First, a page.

Court: Emphasis on State Standards is "Ironic"
The Court ruled that failure to meet state standards did not bar reimbursement:
"Indeed, the school districts emphasis on state standards is somewhat ironic. As the Court of Appeals noted, it hardly seems consistent with the Acts goals to forbid parents from educating their child at a school that provides an appropriate education simply because that school lacks the stamp of approval of the same public school system that failed to meet the childs needs in the first place. 950 F.2d. at 164.
After Carter, a federal court ordered a Maryland school district to reimburse Alex Gerstmyer's parents for their son's education at a Montessori school. (Gerstmyer v. Howard County Public Schools, 850 F. Supp. 361, 20 IDELR 1327, (D. MD 1994))
Parents of children with disabilities like autism and PDD were awarded reimbursement for homebased ABA Lovaas programs. (See Mr. X v. New York (S.D. NY 1997); T. H. v. Bd. Ed. Palatine IL (N. D. IL 1999); Independent Sch. Dist. No. 318 (MN SEA 1996). For more more cases, go to the Caselaw Library and the Autism Topics page.)
The Zelman decision increases parental options and choices again.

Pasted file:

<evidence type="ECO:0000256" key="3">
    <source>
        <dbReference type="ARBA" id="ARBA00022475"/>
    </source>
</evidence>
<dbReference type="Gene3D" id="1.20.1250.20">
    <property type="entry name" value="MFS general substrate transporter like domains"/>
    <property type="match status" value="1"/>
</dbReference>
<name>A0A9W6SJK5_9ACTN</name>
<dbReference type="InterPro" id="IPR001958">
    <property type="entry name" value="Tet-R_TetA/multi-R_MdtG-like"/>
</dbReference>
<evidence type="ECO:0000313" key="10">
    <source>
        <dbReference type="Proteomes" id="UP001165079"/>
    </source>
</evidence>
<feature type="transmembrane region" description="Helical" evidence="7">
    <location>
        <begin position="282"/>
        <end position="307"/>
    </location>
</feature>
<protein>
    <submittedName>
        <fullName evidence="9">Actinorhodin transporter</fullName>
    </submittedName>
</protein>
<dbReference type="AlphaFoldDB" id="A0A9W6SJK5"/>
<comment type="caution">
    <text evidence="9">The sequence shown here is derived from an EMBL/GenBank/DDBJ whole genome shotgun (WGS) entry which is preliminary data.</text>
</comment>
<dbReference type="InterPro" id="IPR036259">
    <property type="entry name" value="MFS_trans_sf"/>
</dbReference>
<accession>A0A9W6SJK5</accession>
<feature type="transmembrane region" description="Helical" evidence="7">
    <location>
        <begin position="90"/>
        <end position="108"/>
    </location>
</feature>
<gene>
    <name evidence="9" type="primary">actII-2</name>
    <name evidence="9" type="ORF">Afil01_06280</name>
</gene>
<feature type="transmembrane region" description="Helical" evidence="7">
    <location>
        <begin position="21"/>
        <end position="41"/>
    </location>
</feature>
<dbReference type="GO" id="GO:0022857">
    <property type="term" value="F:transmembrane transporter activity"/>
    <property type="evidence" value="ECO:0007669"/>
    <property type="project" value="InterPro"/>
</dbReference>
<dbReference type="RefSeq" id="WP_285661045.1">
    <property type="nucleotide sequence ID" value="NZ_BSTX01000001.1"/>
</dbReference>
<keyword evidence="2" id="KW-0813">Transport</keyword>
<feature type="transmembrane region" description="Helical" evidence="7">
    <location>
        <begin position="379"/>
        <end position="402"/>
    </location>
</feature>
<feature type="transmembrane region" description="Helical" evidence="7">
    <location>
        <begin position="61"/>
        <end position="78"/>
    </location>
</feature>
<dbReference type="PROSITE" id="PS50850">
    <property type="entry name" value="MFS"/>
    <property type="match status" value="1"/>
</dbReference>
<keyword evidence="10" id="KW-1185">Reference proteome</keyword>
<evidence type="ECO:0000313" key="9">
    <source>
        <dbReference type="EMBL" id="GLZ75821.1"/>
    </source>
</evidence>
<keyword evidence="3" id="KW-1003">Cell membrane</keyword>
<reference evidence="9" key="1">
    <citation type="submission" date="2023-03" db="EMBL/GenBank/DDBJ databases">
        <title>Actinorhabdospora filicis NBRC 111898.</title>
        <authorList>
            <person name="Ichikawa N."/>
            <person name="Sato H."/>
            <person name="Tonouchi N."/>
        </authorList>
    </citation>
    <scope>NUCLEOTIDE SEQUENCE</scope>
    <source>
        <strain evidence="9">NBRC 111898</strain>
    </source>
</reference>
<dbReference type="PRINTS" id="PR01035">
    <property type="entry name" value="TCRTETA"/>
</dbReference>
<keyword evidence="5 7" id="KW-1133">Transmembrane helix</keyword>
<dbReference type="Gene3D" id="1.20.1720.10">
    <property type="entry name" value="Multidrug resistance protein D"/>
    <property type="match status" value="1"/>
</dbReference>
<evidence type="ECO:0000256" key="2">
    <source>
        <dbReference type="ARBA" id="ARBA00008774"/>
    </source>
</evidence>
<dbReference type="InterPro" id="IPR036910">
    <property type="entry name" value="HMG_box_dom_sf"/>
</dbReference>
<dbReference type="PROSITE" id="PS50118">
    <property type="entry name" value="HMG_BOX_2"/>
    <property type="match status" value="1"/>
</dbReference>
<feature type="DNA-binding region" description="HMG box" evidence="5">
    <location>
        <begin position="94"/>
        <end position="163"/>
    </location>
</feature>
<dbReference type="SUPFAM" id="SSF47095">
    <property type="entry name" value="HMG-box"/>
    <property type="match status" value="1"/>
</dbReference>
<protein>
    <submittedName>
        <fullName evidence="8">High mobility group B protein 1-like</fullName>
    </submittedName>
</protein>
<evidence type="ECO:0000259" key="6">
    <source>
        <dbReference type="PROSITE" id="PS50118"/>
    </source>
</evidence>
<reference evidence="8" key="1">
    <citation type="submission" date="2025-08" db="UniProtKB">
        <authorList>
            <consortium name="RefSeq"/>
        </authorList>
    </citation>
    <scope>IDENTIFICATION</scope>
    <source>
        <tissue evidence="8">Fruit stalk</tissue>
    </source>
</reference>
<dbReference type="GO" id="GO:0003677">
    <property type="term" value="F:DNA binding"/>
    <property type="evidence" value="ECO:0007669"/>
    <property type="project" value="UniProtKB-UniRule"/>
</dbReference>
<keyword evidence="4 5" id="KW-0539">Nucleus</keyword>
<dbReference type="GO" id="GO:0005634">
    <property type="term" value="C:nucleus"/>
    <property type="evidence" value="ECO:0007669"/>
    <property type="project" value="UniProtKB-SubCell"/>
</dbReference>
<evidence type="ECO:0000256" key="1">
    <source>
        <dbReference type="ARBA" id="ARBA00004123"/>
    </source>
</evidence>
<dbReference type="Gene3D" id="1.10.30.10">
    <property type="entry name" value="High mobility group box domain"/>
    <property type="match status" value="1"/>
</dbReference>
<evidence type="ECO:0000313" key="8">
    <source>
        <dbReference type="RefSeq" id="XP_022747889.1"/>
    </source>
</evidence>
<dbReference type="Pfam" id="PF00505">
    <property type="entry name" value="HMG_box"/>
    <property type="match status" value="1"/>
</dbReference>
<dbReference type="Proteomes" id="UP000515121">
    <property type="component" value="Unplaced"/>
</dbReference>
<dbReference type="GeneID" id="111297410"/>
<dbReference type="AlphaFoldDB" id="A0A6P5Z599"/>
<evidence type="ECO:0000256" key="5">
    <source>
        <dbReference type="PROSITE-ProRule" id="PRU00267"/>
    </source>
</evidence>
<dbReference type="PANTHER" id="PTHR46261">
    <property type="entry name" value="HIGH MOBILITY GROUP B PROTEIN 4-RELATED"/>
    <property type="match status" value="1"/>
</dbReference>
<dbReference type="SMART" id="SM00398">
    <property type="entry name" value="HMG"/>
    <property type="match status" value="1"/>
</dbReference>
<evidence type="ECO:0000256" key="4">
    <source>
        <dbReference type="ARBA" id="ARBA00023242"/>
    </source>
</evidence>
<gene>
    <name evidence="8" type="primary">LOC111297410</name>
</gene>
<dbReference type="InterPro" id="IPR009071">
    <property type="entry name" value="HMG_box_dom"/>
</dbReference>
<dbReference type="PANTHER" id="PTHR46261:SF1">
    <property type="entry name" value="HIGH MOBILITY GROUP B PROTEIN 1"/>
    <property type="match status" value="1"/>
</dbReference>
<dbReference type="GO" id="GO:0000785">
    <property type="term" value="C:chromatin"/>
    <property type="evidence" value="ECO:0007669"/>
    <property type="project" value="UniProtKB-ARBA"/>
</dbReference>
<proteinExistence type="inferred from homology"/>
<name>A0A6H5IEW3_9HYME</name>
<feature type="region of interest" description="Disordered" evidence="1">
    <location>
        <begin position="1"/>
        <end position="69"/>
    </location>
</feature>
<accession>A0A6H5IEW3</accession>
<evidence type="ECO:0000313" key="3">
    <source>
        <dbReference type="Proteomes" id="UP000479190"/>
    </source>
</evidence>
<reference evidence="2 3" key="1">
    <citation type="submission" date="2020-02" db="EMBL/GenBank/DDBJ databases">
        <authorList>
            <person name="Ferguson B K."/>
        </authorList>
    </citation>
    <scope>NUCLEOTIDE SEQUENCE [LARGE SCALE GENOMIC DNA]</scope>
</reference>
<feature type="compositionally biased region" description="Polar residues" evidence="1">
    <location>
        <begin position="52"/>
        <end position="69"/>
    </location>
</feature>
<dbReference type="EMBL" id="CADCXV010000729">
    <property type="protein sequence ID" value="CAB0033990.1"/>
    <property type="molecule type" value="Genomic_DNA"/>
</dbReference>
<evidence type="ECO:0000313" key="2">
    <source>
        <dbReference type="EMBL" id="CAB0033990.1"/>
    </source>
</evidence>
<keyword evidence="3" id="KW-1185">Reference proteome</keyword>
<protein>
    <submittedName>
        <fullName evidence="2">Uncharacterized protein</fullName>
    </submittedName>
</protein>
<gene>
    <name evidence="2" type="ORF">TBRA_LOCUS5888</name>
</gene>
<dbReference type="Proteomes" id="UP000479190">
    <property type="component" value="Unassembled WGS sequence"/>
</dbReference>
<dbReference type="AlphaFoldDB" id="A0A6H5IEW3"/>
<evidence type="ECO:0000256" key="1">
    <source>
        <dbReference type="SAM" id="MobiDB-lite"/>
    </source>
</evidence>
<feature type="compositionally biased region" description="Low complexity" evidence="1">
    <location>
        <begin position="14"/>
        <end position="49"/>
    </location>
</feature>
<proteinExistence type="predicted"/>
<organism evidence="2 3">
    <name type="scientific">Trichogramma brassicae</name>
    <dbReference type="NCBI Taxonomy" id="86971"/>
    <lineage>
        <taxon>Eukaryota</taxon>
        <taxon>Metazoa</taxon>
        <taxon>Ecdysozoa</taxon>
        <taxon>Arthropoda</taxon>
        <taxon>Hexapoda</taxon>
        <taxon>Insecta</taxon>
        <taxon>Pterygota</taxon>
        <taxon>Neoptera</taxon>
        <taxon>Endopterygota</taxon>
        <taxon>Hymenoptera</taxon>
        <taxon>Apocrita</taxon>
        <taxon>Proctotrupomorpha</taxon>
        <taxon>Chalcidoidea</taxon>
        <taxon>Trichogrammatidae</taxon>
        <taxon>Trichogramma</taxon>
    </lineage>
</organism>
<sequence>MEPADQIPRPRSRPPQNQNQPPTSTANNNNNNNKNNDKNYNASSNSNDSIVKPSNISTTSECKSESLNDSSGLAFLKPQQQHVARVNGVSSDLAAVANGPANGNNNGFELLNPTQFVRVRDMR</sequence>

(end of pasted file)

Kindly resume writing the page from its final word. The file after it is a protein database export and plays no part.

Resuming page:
Paige: "Zelman Increases Options & Choices When System Fails"
"It is difficult to overstate the importance of the Supreme Court's decision yesterday in Zelman v. Simmons-Harris, the Cleveland school choice case." LINK
"In Zelman, the court recognized not only the compelling need for children and families to acquire a decent education but also the importance of parents' being able to do something when their children's schools don't work . . . it is the parents who make the decision about where to send their child, not the system."
"The court correctly reasons that a public interest -- education -- can be advanced by a private, in this case religiously affiliated, institution. But the court's decision sends a more significant message. The purpose of American public education is just that, education. For a long time, our system of public education did a pretty decent job of delivering an education to most of the American people. But times have changed. By almost every indicator, the "system" is no longer up to the job.
"The No Child Left Behind Act, when fully implemented, will make it easier to determine what works and what doesn't in America's schools, and it will carry consequences for failure. Among the consequences are public school choice and access to supplemental educational services, both underwritten by federal dollars. Now the Supreme Court has opened the door to even broader school choices, not only ushering in a new era in American education policy but also potentially starting a reformation in American public education. What must emerge through this education reformation should be a focus on students and achievement, rather than on the 'system.'"